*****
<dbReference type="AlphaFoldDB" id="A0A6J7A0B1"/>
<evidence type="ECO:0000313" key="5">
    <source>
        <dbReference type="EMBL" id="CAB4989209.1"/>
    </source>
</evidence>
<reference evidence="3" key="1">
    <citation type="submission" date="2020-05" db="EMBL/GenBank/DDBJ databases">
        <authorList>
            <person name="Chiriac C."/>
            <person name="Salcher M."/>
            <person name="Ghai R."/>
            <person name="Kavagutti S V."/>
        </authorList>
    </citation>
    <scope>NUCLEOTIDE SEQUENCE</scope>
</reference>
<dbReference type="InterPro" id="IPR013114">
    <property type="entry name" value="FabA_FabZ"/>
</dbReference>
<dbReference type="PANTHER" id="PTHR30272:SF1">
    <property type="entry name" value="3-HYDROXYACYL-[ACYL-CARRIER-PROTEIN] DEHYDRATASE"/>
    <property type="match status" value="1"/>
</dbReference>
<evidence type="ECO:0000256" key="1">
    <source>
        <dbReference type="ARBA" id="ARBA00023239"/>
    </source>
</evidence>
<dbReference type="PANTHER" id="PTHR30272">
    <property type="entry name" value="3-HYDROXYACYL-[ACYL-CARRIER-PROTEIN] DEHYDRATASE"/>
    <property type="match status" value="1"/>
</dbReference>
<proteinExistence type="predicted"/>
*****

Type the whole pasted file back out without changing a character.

<dbReference type="AlphaFoldDB" id="A0A6J7A0B1"/>
<evidence type="ECO:0000313" key="5">
    <source>
        <dbReference type="EMBL" id="CAB4989209.1"/>
    </source>
</evidence>
<reference evidence="3" key="1">
    <citation type="submission" date="2020-05" db="EMBL/GenBank/DDBJ databases">
        <authorList>
            <person name="Chiriac C."/>
            <person name="Salcher M."/>
            <person name="Ghai R."/>
            <person name="Kavagutti S V."/>
        </authorList>
    </citation>
    <scope>NUCLEOTIDE SEQUENCE</scope>
</reference>
<dbReference type="InterPro" id="IPR013114">
    <property type="entry name" value="FabA_FabZ"/>
</dbReference>
<dbReference type="PANTHER" id="PTHR30272:SF1">
    <property type="entry name" value="3-HYDROXYACYL-[ACYL-CARRIER-PROTEIN] DEHYDRATASE"/>
    <property type="match status" value="1"/>
</dbReference>
<evidence type="ECO:0000256" key="1">
    <source>
        <dbReference type="ARBA" id="ARBA00023239"/>
    </source>
</evidence>
<dbReference type="PANTHER" id="PTHR30272">
    <property type="entry name" value="3-HYDROXYACYL-[ACYL-CARRIER-PROTEIN] DEHYDRATASE"/>
    <property type="match status" value="1"/>
</dbReference>
<proteinExistence type="predicted"/>